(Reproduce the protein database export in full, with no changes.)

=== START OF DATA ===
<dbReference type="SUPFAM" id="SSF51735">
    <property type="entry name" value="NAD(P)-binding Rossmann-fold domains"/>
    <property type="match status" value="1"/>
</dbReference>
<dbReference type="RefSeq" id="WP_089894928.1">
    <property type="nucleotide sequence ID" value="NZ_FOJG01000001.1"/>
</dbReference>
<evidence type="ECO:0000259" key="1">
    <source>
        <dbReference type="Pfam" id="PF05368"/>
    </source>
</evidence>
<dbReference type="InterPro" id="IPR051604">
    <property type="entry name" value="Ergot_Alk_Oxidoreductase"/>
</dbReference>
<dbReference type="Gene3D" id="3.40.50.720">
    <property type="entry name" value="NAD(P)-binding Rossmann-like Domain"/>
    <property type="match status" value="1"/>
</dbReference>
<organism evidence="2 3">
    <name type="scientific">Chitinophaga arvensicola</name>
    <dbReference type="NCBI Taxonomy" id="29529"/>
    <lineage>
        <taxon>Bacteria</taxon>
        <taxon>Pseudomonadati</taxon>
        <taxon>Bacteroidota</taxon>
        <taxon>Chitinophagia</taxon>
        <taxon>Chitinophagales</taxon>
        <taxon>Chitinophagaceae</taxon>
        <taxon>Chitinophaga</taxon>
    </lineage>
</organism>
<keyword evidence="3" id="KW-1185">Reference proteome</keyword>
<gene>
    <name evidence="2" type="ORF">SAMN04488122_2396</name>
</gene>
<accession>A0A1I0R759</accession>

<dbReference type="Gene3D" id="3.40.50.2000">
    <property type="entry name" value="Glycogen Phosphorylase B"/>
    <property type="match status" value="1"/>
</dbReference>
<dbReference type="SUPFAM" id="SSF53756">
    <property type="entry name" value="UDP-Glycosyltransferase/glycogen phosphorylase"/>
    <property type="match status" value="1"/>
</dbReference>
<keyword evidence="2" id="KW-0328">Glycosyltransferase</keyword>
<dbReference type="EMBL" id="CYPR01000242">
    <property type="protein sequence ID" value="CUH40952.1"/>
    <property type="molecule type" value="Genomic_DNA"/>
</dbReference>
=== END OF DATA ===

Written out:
<dbReference type="SUPFAM" id="SSF51735">
    <property type="entry name" value="NAD(P)-binding Rossmann-fold domains"/>
    <property type="match status" value="1"/>
</dbReference>
<dbReference type="RefSeq" id="WP_089894928.1">
    <property type="nucleotide sequence ID" value="NZ_FOJG01000001.1"/>
</dbReference>
<evidence type="ECO:0000259" key="1">
    <source>
        <dbReference type="Pfam" id="PF05368"/>
    </source>
</evidence>
<dbReference type="InterPro" id="IPR051604">
    <property type="entry name" value="Ergot_Alk_Oxidoreductase"/>
</dbReference>
<dbReference type="Gene3D" id="3.40.50.720">
    <property type="entry name" value="NAD(P)-binding Rossmann-like Domain"/>
    <property type="match status" value="1"/>
</dbReference>
<organism evidence="2 3">
    <name type="scientific">Chitinophaga arvensicola</name>
    <dbReference type="NCBI Taxonomy" id="29529"/>
    <lineage>
        <taxon>Bacteria</taxon>
        <taxon>Pseudomonadati</taxon>
        <taxon>Bacteroidota</taxon>
        <taxon>Chitinophagia</taxon>
        <taxon>Chitinophagales</taxon>
        <taxon>Chitinophagaceae</taxon>
        <taxon>Chitinophaga</taxon>
    </lineage>
</organism>
<keyword evidence="3" id="KW-1185">Reference proteome</keyword>
<gene>
    <name evidence="2" type="ORF">SAMN04488122_2396</name>
</gene>
<accession>A0A1I0R759</accession>

<dbReference type="Gene3D" id="3.40.50.2000">
    <property type="entry name" value="Glycogen Phosphorylase B"/>
    <property type="match status" value="1"/>
</dbReference>
<dbReference type="SUPFAM" id="SSF53756">
    <property type="entry name" value="UDP-Glycosyltransferase/glycogen phosphorylase"/>
    <property type="match status" value="1"/>
</dbReference>
<keyword evidence="2" id="KW-0328">Glycosyltransferase</keyword>
<dbReference type="EMBL" id="CYPR01000242">
    <property type="protein sequence ID" value="CUH40952.1"/>
    <property type="molecule type" value="Genomic_DNA"/>
</dbReference>